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Subsidy removal shifted Nigeria’s attention to renewable energy, says minister

field with solar energy panels field with solar energy panels

Kunle Salako, minister of state for environment, says the removal of petrol subsidy has shifted Nigeria’s attention to renewable energy.

Salako spoke on Monday at the 78th session of the UN General Assembly in New York.

He claimed that the subsidy removal has reduced the emission generated by petrol, adding that the rate of consumption also declined by 33 percent in Nigeria.

“The singular action has reduced Nigeria’s consumption of petrol by 33 per cent, reduced the level of emission generated by Nigerians,” NAN quoted Salako as saying.

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“The courageous decision to remove subsidy from petroleum is furthering climate action by Nigeria.

“I had highlighted this development in some of the meetings I attended or represented the president and at the meeting of committee of African heads of state and government on climate change and at the meeting of commonwealth ministers of environment and climate.

“Nigeria participated in the meeting of committee of African heads of state and government on climate change where I represented president to pass a resolution to adopt the Nairobi declaration for final vetting by the meeting of AU.

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“The first meeting of commonwealth ministers of environment and climate in which the ministers decided to approach the 28th conference of parties in Dubai come late November to early December with common front of pushing for better financing for climate action.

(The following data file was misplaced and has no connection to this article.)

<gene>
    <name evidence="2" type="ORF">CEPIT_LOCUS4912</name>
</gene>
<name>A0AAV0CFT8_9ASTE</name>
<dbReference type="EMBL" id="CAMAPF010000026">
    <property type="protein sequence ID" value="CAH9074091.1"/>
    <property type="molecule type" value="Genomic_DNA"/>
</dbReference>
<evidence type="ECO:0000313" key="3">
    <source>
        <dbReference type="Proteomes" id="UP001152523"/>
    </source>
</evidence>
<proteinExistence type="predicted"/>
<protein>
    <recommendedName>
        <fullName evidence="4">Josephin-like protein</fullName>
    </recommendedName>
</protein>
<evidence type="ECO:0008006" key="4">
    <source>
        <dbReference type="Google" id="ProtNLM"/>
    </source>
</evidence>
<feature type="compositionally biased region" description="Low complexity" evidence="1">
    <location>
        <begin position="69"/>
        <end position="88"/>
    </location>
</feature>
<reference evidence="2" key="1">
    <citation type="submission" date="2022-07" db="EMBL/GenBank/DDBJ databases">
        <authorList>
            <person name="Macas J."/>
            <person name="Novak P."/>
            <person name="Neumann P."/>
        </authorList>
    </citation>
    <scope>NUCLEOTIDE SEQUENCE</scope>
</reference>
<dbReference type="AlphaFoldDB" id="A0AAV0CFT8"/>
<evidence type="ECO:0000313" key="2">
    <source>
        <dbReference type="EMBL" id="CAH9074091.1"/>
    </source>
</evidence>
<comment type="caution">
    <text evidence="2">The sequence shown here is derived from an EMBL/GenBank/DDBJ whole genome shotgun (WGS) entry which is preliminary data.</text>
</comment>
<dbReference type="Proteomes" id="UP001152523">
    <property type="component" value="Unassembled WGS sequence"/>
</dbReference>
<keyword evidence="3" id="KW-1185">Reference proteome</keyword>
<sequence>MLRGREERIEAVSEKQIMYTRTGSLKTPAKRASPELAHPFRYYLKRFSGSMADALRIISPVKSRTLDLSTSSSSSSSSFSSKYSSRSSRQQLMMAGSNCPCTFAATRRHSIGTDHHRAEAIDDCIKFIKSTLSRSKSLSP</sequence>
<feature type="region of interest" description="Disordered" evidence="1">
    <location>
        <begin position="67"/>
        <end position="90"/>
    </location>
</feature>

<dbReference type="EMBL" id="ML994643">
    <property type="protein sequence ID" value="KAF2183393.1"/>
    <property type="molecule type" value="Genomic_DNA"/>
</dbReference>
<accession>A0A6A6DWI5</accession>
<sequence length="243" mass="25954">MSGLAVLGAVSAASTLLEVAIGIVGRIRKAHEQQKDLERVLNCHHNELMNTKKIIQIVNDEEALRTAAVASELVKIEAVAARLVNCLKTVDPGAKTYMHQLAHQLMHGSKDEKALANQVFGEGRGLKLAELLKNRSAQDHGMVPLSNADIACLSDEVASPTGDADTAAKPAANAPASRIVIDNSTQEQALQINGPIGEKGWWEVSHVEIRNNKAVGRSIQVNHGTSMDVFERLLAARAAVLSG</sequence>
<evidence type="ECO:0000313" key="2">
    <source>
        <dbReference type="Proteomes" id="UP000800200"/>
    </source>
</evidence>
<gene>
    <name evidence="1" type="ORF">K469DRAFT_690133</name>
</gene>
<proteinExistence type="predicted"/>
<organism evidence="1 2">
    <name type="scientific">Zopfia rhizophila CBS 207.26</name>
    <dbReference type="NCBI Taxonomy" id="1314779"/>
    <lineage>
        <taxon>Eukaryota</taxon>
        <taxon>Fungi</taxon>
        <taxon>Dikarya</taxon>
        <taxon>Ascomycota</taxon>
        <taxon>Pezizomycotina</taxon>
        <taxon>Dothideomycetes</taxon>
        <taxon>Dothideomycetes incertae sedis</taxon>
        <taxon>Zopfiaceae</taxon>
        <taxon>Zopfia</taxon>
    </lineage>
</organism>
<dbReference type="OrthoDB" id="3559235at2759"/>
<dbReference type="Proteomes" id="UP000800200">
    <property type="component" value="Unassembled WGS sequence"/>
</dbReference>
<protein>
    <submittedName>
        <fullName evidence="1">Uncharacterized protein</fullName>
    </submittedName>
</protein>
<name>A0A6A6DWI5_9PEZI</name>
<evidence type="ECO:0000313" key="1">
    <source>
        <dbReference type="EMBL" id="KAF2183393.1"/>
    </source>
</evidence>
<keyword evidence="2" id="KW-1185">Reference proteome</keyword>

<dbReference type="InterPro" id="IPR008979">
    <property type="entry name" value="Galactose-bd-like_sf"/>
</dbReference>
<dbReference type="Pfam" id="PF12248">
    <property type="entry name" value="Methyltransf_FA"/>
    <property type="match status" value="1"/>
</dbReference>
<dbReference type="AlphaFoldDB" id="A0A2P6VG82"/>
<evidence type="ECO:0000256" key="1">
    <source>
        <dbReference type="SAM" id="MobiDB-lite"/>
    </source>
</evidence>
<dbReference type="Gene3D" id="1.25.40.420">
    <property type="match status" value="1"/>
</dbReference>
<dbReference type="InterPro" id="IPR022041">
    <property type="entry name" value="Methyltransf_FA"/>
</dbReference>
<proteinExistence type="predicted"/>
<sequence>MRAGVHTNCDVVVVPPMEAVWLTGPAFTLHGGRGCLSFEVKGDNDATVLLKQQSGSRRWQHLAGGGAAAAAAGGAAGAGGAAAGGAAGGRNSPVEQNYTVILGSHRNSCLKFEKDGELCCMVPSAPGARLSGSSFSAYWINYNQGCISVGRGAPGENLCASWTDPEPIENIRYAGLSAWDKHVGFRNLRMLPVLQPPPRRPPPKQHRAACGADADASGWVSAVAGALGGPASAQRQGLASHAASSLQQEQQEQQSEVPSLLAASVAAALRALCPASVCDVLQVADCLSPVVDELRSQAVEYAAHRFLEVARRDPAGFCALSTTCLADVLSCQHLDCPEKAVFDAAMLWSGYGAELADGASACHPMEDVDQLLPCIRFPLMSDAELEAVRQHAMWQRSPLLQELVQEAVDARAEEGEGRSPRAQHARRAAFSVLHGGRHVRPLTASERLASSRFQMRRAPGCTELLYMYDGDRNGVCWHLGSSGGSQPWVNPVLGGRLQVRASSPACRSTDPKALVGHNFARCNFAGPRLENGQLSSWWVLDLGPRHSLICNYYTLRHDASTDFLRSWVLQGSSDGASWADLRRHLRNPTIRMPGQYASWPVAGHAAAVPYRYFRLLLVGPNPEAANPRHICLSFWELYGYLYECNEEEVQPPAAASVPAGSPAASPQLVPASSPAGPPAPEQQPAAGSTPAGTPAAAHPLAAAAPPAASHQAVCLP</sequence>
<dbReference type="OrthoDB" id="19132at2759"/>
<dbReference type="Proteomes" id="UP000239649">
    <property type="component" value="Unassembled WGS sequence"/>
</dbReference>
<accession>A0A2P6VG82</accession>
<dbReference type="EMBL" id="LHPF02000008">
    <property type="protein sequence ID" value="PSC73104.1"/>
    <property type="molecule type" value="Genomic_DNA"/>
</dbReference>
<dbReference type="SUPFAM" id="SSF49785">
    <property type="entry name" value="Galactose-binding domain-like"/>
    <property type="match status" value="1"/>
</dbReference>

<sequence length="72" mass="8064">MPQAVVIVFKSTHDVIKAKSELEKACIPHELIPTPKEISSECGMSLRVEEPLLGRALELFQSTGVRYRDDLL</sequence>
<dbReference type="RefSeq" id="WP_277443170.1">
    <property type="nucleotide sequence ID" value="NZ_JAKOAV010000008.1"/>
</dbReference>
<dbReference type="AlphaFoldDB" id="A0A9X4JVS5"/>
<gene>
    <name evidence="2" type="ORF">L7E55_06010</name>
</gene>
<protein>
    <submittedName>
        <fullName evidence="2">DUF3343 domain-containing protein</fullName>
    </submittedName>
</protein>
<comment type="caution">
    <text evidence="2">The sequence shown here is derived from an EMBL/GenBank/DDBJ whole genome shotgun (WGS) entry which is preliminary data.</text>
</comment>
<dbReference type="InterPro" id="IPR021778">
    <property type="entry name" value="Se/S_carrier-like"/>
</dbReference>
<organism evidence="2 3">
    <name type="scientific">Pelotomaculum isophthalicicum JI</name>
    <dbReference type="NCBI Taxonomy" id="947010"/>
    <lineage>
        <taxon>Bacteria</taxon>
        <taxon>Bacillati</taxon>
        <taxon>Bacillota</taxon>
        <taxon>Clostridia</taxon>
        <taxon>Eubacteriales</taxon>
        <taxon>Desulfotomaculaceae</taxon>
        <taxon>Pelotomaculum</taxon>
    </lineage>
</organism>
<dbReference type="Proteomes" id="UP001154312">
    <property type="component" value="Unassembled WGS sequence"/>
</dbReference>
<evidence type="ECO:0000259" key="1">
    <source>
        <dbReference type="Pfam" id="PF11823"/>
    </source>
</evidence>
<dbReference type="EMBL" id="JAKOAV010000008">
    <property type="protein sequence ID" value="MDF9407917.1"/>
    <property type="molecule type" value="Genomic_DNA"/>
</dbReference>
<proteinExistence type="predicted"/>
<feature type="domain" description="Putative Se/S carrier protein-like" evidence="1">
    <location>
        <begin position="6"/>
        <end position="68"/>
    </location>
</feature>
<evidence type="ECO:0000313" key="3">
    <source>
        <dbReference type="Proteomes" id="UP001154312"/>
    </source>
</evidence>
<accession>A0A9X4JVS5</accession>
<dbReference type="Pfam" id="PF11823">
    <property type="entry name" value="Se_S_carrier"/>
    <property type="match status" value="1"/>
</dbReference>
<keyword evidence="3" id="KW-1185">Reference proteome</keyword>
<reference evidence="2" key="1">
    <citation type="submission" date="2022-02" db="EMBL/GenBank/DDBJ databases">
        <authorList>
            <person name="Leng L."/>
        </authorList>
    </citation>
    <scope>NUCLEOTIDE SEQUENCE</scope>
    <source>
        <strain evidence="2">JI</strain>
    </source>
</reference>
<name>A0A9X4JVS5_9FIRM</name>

“I represented Nigeria at the meeting, and I established that President Bola Ahmed Tinubu by taking the courageous decision to remove subsidy from petroleum is furthering climate action by Nigeria.

“It has also focused the attention of Nigeria at corporate and individual levels to renewable energy.”

In his address at the event, the minister said there is a need to prioritise the 30 x 30 global target to protect 30 percent of the planet nature by 2030.

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“Last year, at COP15, the world agreed to fully close the nature finance gap and set a near-term target of delivering at least $20 billion in international finance to the global south by 2025,” he added.

“Last month in Addis, African countries came together and issued a declaration that underscored the importance of these nature finance targets.”

He said Nigeria would like to urge all countries to increase their efforts on this issue and to work “with us to ensure that the world follows through on these crucial finance commitments”.

He said Nigeria invites everyone to act and envision solutions that will preserve nature for future generations.

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